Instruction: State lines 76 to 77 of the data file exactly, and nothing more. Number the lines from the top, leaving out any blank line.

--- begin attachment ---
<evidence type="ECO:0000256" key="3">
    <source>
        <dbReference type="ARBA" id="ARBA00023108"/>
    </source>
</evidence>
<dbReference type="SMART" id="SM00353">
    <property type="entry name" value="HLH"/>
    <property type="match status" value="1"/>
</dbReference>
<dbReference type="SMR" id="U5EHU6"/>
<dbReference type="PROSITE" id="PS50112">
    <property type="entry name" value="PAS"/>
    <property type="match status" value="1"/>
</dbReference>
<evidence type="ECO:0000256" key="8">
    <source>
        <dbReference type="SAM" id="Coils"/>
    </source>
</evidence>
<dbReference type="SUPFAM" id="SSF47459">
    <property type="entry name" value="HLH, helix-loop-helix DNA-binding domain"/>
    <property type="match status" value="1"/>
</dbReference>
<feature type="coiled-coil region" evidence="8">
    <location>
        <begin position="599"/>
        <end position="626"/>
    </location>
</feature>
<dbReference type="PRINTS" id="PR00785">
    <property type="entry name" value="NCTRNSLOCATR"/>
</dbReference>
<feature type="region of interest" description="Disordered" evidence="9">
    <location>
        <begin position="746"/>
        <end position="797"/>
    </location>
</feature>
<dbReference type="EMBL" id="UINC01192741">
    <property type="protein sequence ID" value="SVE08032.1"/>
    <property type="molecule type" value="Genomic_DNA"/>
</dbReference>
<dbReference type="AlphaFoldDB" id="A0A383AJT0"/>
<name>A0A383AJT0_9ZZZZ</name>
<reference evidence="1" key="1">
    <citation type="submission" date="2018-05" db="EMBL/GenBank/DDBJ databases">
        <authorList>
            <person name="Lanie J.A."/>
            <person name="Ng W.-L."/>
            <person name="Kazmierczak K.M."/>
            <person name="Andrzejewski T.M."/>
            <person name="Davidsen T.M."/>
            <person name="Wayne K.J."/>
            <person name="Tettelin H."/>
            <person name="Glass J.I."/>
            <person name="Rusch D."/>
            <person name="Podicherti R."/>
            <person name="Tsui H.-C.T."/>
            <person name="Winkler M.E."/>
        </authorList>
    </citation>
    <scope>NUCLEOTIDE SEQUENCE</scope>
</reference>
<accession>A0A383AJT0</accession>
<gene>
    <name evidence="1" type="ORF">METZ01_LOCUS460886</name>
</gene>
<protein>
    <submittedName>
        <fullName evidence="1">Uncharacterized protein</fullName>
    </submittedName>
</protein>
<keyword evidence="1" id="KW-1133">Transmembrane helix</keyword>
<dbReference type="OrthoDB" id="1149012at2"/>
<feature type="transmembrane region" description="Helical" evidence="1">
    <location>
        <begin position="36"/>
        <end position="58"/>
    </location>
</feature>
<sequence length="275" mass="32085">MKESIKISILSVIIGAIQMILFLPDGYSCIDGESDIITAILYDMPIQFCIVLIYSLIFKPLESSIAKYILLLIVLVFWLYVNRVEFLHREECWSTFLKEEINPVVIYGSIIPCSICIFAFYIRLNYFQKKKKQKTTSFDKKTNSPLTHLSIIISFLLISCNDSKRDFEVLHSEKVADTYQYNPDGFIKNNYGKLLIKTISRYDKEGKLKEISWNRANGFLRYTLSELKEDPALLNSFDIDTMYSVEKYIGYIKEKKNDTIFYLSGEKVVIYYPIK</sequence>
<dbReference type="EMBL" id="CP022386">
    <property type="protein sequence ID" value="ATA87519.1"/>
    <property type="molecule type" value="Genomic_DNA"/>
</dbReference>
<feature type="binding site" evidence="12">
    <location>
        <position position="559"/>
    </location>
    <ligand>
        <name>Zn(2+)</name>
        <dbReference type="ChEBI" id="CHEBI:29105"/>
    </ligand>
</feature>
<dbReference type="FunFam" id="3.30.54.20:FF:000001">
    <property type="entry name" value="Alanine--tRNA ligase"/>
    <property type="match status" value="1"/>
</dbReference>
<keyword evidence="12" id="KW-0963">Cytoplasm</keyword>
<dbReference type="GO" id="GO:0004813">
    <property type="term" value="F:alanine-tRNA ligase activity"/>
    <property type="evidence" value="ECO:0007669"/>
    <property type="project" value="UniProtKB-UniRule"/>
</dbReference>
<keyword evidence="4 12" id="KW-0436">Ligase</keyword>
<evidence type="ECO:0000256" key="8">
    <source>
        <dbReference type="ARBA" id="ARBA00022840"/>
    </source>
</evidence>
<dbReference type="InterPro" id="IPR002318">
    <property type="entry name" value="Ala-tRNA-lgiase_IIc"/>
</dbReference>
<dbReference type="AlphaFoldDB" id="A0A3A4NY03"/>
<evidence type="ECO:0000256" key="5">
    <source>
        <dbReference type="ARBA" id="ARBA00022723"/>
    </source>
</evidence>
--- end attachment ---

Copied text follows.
    <location>
        <begin position="36"/>